But you are a chosen race, a royal priesthood, a holy nation, a people for His own possession, that you may proclaim the excellencies of Him who called you out of darkness into His marvelous light. Once you were not a people, but now you are God’s people; once you had not received mercy, but now you have received mercy. – 1 Peter 2:9-10, ESV
But you are a chosen race, a royal priesthood, a consecrated nation, a [special] people for God’s own possession, so that you may proclaim the excellencies [the wonderful deeds and virtues and perfections] of Him who called you out of darkness into His marvelous light. 10 Once you were not a people [at all], but now you are God’s people; once you had not received mercy, but now you have received mercy. 1 Peter 2:9-10, AMP
When we look at modern man, we have to face the fact…that modern man suffers from a kind of poverty of the spirit, which stands in glaring contrast to his scientific and technological abundance; We’ve learned to fly the air like birds, we’ve learned to swim the seas like fish, and yet we haven’t learned to walk the Earth as brothers and sisters. – Martin Luther King, Jr.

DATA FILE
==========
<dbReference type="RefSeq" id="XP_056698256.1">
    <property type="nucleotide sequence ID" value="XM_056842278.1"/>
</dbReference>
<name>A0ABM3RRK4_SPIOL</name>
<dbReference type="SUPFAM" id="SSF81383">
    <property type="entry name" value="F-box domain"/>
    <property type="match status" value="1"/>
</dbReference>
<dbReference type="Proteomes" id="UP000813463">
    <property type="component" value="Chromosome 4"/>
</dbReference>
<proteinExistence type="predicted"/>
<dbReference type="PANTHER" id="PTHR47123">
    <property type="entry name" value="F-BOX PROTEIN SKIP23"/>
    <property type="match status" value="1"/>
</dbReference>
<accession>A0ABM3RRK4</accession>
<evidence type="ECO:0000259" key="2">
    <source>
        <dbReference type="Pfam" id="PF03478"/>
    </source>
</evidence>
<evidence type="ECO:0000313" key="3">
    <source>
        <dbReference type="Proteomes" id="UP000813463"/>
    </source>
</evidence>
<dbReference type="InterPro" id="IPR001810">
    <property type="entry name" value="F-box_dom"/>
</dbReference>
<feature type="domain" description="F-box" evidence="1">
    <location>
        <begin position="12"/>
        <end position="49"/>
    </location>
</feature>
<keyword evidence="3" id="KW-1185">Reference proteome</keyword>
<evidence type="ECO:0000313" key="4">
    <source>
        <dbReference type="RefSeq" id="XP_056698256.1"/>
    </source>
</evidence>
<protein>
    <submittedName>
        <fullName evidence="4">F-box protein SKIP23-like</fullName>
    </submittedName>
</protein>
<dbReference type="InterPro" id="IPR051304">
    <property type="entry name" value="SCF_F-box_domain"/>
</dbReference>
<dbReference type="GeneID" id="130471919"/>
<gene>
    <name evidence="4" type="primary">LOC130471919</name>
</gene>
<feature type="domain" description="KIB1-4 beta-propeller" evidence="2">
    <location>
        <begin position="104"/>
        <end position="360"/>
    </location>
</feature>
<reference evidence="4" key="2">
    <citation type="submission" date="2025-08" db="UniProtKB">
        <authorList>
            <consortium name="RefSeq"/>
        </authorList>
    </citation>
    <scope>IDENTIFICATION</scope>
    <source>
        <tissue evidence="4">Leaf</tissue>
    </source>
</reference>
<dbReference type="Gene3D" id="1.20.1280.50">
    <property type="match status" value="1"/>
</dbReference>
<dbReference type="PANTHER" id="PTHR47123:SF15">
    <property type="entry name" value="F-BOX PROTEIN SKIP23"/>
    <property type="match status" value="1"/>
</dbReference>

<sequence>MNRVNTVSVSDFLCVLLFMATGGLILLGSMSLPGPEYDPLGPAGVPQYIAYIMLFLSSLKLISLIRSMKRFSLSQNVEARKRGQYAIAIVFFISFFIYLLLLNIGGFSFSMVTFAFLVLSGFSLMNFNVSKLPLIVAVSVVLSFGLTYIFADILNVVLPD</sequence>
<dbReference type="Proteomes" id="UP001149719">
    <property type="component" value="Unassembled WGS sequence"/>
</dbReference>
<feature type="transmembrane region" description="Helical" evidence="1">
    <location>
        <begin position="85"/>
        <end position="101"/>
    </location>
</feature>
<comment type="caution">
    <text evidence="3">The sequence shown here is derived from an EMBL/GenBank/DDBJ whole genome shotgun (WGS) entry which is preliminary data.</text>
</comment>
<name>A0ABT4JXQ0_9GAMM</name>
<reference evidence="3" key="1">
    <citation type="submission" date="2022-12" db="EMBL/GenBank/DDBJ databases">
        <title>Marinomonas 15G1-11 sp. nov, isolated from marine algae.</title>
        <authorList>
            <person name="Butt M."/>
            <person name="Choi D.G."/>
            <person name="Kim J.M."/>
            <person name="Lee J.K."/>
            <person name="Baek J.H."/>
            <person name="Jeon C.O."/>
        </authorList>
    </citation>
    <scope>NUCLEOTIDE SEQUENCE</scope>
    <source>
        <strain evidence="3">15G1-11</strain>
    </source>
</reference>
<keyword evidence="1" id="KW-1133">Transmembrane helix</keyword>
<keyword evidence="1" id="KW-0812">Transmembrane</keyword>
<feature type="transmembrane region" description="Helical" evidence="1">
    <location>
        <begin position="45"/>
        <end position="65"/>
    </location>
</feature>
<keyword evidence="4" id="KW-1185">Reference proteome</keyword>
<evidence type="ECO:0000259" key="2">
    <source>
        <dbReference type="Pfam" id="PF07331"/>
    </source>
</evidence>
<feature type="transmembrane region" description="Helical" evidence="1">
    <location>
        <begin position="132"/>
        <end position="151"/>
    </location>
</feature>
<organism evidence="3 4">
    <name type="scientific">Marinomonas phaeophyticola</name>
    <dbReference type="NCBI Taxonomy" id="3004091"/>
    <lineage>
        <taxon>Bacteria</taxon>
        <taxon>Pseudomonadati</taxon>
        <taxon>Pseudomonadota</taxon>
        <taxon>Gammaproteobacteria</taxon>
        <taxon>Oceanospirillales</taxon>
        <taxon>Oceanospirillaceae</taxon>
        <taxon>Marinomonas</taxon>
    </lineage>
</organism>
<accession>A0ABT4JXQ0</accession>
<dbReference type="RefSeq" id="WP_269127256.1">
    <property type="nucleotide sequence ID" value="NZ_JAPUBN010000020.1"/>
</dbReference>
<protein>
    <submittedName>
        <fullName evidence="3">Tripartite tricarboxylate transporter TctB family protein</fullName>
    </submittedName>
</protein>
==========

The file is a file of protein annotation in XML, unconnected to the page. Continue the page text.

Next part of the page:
On the Sunday before the Martin Luther King holiday, our pastor chose the subject “Every Life, Every Color”. There was a tribute to Martin Luther King shared by a young man, Trev Rogers, who continues to challenge me as well as others in our thinking. He made a statement about how we often miss the points of holidays such as Martin Luther King’s Birthday and just consider it a day off and a day to rest and catch up. Well, Mondays are normally a day off for me, and it was a day I had things planned to catch up on, but as part of my daily devotions, I read 1 Peter 2:9-10 and maybe because of the day, saw it in a new light.
Peter says we are a “chosen race” (and just in case you want to argue that he’s talking to only a Jewish audience, Paul uses the same language in Colossians 3:12). In John 6:44, Jesus says, “No one can come to me unless the Father who sent me draws him.” We can’t – and we wouldn’t if we could – choose to come to Jesus unless God the Father woos us! We don’t find God, He searches us out, finds us and rescues us.
And once he does, he consecrates us as a “Holy Nation”. The Greek word for nation, ethne, has deeper meaning than our concept of geo-political land masses. Other Scripture uses the English word family. As God chooses us and consecrates us, we become members of the family, set apart for a purpose.
And what is that purpose? We become a “Royal Priesthood”. What does that mean? We are set apart – a “people for His own possession” – special; the King James says “peculiar” (no that doesn’t necessarily mean we are weird but I’m sure it applies to some of us!) We are royal because we are now part of God’s family and Jesus is our brother – we are sons and daughters of the King! We are a priesthood because we now “proclaim the excellencies of Him – [the wonderful deeds and virtues and perfections]”. God doesn’t need us to do this, but we NEED to do this – it is what completes us, it is what we were made for!